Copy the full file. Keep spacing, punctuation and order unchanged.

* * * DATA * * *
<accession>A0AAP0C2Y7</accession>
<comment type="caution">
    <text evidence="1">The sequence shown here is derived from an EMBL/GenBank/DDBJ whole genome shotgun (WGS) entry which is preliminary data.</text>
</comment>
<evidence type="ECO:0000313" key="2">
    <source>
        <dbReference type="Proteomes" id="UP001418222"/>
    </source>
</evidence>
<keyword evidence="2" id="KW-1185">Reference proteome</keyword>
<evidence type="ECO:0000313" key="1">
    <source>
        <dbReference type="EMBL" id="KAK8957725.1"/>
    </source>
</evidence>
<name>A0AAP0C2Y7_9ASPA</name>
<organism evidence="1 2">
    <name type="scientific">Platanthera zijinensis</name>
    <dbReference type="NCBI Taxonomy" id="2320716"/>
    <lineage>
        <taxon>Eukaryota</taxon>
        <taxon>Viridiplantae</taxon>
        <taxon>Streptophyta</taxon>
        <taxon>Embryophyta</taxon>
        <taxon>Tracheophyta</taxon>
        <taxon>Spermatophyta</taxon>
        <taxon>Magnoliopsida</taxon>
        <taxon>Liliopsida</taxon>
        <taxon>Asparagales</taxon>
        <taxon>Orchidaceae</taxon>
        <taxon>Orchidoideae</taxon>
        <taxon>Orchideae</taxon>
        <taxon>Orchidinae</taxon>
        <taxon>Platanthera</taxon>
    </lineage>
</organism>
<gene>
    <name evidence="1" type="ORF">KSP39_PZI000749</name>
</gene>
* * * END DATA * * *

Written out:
<accession>A0AAP0C2Y7</accession>
<comment type="caution">
    <text evidence="1">The sequence shown here is derived from an EMBL/GenBank/DDBJ whole genome shotgun (WGS) entry which is preliminary data.</text>
</comment>
<evidence type="ECO:0000313" key="2">
    <source>
        <dbReference type="Proteomes" id="UP001418222"/>
    </source>
</evidence>
<keyword evidence="2" id="KW-1185">Reference proteome</keyword>
<evidence type="ECO:0000313" key="1">
    <source>
        <dbReference type="EMBL" id="KAK8957725.1"/>
    </source>
</evidence>
<name>A0AAP0C2Y7_9ASPA</name>
<organism evidence="1 2">
    <name type="scientific">Platanthera zijinensis</name>
    <dbReference type="NCBI Taxonomy" id="2320716"/>
    <lineage>
        <taxon>Eukaryota</taxon>
        <taxon>Viridiplantae</taxon>
        <taxon>Streptophyta</taxon>
        <taxon>Embryophyta</taxon>
        <taxon>Tracheophyta</taxon>
        <taxon>Spermatophyta</taxon>
        <taxon>Magnoliopsida</taxon>
        <taxon>Liliopsida</taxon>
        <taxon>Asparagales</taxon>
        <taxon>Orchidaceae</taxon>
        <taxon>Orchidoideae</taxon>
        <taxon>Orchideae</taxon>
        <taxon>Orchidinae</taxon>
        <taxon>Platanthera</taxon>
    </lineage>
</organism>
<gene>
    <name evidence="1" type="ORF">KSP39_PZI000749</name>
</gene>